Handle URI:
http://hdl.handle.net/10754/575743
Title:
Emerging images
Authors:
Mitra, Niloy J. ( 0000-0002-2597-0914 ) ; Chu, Hungkuo; Lee, Tongyee; Wolf, Lior; Yeshurun, Hezy; Cohen-Or, Daniel
Abstract:
Emergence refers to the unique human ability to aggregate information from seemingly meaningless pieces, and to perceive a whole that is meaningful. This special skill of humans can constitute an effective scheme to tell humans and machines apart. This paper presents a synthesis technique to generate images of 3D objects that are detectable by humans, but difficult for an automatic algorithm to recognize. The technique allows generating an infinite number of images with emerging figures. Our algorithm is designed so that locally the synthesized images divulge little useful information or cues to assist any segmentation or recognition procedure. Therefore, as we demonstrate, computer vision algorithms are incapable of effectively processing such images. However, when a human observer is presented with an emergence image, synthesized using an object she is familiar with, the figure emerges when observed as a whole. We can control the difficulty level of perceiving the emergence effect through a limited set of parameters. A procedure that synthesizes emergence images can be an effective tool for exploring and understanding the factors affecting computer vision techniques. © 2009 ACM.
KAUST Department:
Computer, Electrical and Mathematical Sciences and Engineering (CEMSE) Division
Publisher:
Association for Computing Machinery (ACM)
Journal:
ACM SIGGRAPH Asia 2009 papers on - SIGGRAPH Asia '09
Conference/Event name:
SIGGRAPH Asia 2009
Issue Date:
2009
DOI:
10.1145/1661412.1618509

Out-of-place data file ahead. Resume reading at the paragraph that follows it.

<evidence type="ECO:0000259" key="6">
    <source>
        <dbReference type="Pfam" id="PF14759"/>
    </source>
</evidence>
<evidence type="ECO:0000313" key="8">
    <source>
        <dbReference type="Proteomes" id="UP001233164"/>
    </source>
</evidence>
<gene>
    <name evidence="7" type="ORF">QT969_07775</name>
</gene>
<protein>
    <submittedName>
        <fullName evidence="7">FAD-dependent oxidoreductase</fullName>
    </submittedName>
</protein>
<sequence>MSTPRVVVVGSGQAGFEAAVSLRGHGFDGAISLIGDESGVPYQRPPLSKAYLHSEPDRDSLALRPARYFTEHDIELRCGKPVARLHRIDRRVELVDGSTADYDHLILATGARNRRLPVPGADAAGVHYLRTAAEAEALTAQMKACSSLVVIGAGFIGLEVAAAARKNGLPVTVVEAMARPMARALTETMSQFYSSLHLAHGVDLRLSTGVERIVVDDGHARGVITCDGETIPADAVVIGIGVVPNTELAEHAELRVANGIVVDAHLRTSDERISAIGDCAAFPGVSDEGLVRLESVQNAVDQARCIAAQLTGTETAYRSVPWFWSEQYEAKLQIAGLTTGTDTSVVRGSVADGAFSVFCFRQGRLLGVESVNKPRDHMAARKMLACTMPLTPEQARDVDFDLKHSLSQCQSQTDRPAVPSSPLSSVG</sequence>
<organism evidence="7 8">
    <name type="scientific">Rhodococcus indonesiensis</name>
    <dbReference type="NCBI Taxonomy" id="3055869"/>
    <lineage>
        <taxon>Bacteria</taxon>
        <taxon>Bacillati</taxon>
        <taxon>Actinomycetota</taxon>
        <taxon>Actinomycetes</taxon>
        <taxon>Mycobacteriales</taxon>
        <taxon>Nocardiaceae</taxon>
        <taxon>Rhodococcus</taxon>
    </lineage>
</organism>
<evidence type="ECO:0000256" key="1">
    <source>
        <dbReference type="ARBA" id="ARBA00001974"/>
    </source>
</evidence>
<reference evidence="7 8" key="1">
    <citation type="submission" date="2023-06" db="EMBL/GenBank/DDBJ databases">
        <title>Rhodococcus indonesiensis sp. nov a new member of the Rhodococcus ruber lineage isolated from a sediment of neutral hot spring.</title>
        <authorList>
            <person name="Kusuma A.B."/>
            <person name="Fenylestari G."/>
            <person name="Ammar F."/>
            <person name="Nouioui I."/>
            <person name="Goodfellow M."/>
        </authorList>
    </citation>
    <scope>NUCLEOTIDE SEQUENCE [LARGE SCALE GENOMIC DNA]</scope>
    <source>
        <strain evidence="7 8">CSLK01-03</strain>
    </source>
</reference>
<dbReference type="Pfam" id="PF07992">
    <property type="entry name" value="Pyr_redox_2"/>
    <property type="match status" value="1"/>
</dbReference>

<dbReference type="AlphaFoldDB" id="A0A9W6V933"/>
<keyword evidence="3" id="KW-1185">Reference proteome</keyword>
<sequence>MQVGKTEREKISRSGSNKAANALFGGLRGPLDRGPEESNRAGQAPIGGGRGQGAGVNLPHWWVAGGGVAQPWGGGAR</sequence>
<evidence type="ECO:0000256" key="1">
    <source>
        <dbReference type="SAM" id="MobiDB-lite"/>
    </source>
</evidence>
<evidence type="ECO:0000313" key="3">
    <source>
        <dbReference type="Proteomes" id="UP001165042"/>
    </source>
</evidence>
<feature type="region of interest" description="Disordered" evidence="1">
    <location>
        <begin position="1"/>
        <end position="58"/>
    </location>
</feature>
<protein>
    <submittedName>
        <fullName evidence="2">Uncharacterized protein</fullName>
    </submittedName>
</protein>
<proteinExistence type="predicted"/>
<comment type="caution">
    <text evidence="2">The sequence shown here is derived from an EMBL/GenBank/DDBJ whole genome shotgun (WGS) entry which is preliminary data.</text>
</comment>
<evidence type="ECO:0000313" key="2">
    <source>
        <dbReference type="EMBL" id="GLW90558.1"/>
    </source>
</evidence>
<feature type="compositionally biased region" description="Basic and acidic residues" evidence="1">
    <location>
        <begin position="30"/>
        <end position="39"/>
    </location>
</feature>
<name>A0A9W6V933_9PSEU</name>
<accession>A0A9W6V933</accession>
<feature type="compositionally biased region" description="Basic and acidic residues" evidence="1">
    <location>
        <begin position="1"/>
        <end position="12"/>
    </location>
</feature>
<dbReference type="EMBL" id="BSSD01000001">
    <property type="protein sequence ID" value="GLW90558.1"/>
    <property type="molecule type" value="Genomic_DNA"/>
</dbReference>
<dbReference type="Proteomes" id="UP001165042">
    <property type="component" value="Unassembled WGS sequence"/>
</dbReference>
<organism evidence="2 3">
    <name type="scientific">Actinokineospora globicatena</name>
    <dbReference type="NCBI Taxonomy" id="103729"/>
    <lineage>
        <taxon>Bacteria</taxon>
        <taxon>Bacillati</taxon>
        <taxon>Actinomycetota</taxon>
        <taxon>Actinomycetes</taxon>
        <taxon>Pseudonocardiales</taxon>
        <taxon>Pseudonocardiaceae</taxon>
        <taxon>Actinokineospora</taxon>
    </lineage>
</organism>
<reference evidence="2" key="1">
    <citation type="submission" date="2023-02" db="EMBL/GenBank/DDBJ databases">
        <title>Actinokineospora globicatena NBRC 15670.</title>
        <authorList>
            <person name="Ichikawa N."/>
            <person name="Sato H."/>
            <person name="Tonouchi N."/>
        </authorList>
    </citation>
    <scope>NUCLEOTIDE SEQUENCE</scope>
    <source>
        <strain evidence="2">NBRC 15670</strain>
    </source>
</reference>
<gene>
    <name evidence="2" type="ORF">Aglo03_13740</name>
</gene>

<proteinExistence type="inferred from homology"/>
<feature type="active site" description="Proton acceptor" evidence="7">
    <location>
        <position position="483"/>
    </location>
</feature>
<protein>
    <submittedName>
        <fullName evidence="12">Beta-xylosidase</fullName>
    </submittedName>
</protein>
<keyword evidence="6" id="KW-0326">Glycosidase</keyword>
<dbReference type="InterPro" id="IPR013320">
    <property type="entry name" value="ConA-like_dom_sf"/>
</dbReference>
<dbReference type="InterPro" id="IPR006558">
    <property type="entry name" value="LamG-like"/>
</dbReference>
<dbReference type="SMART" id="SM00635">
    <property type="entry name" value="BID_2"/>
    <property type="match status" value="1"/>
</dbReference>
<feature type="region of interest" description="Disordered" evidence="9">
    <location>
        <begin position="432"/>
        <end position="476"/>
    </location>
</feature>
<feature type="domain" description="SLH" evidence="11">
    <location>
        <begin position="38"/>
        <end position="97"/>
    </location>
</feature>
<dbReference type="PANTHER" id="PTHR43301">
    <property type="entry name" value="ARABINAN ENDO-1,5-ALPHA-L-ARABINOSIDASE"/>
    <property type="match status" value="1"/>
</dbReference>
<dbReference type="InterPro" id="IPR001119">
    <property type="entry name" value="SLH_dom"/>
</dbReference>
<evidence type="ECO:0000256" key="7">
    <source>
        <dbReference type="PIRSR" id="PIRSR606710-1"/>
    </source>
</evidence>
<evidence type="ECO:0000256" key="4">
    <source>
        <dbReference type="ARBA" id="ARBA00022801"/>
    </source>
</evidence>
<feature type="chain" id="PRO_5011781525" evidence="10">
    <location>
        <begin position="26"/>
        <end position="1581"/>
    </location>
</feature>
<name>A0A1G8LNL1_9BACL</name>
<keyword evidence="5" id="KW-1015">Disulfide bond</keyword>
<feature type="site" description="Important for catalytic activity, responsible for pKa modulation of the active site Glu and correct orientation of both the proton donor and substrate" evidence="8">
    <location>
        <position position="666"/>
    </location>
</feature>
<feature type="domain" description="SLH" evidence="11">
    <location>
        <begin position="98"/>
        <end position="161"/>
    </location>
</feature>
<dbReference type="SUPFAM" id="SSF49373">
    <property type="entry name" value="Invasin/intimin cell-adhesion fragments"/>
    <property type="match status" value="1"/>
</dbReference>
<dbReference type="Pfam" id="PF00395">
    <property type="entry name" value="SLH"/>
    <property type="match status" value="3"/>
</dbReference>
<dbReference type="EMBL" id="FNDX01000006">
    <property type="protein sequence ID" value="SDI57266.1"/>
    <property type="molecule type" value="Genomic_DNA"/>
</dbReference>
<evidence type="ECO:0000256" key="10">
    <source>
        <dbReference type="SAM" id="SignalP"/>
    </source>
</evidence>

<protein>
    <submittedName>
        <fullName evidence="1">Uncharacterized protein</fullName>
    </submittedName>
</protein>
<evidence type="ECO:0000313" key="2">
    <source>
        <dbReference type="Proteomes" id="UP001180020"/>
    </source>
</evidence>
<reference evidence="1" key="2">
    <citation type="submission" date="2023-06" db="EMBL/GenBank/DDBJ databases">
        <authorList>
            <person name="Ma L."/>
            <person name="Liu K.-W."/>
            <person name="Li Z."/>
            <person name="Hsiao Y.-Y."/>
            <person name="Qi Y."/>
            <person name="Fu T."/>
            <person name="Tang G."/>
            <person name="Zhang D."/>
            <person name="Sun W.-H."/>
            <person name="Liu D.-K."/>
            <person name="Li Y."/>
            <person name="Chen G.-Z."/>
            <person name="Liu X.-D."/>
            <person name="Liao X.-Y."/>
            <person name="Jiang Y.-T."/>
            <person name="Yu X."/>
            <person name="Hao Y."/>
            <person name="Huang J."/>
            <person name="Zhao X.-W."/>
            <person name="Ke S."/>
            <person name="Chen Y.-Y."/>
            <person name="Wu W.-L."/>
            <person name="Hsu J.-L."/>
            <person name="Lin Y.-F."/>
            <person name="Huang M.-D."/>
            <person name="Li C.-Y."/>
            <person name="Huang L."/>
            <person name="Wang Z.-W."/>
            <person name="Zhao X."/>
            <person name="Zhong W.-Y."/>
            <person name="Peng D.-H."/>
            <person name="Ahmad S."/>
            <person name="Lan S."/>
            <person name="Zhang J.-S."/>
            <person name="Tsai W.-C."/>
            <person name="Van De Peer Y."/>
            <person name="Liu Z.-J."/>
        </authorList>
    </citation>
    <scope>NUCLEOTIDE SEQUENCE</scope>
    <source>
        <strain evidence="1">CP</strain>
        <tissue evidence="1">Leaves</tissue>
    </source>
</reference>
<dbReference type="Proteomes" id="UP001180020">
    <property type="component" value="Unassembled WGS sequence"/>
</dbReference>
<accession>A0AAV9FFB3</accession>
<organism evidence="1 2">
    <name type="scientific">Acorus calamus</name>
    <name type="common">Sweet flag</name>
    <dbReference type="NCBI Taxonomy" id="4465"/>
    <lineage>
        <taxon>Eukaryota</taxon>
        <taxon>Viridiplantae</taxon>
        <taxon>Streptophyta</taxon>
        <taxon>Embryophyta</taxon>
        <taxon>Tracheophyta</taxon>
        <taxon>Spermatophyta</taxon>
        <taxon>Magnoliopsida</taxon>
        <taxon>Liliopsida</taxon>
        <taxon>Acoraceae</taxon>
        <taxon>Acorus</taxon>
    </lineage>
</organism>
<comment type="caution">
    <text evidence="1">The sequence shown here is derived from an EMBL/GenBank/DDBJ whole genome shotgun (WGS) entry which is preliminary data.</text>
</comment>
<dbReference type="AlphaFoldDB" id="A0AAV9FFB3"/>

Type:
Conference Paper
ISSN:
07300301
ISBN:
9781605588582
Appears in Collections:
Conference Papers; Computer, Electrical and Mathematical Sciences and Engineering (CEMSE) Division; Computer, Electrical and Mathematical Sciences and Engineering (CEMSE) Division

Full metadata record

DC FieldValue Language
dc.contributor.authorMitra, Niloy J.en
dc.contributor.authorChu, Hungkuoen
dc.contributor.authorLee, Tongyeeen
dc.contributor.authorWolf, Lioren
dc.contributor.authorYeshurun, Hezyen
dc.contributor.authorCohen-Or, Danielen
dc.date.accessioned2015-08-24T09:24:58Zen
dc.date.available2015-08-24T09:24:58Zen
dc.date.issued2009en
dc.identifier.isbn9781605588582en
dc.identifier.issn07300301en
dc.identifier.doi10.1145/1661412.1618509en
dc.identifier.urihttp://hdl.handle.net/10754/575743en
dc.description.abstractEmergence refers to the unique human ability to aggregate information from seemingly meaningless pieces, and to perceive a whole that is meaningful. This special skill of humans can constitute an effective scheme to tell humans and machines apart. This paper presents a synthesis technique to generate images of 3D objects that are detectable by humans, but difficult for an automatic algorithm to recognize. The technique allows generating an infinite number of images with emerging figures. Our algorithm is designed so that locally the synthesized images divulge little useful information or cues to assist any segmentation or recognition procedure. Therefore, as we demonstrate, computer vision algorithms are incapable of effectively processing such images. However, when a human observer is presented with an emergence image, synthesized using an object she is familiar with, the figure emerges when observed as a whole. We can control the difficulty level of perceiving the emergence effect through a limited set of parameters. A procedure that synthesizes emergence images can be an effective tool for exploring and understanding the factors affecting computer vision techniques. © 2009 ACM.en
dc.publisherAssociation for Computing Machinery (ACM)en
dc.titleEmerging imagesen
dc.typeConference Paperen
dc.contributor.departmentComputer, Electrical and Mathematical Sciences and Engineering (CEMSE) Divisionen
dc.identifier.journalACM SIGGRAPH Asia 2009 papers on - SIGGRAPH Asia '09en
dc.conference.date2009-12-19en
dc.conference.nameSIGGRAPH Asia 2009en
dc.conference.locationYokohama, Japanen
dc.contributor.institutionNational Cheng Kung University, Taiwanen
dc.contributor.institutionTel Aviv University, Israelen
kaust.authorMitra, Niloy J.en
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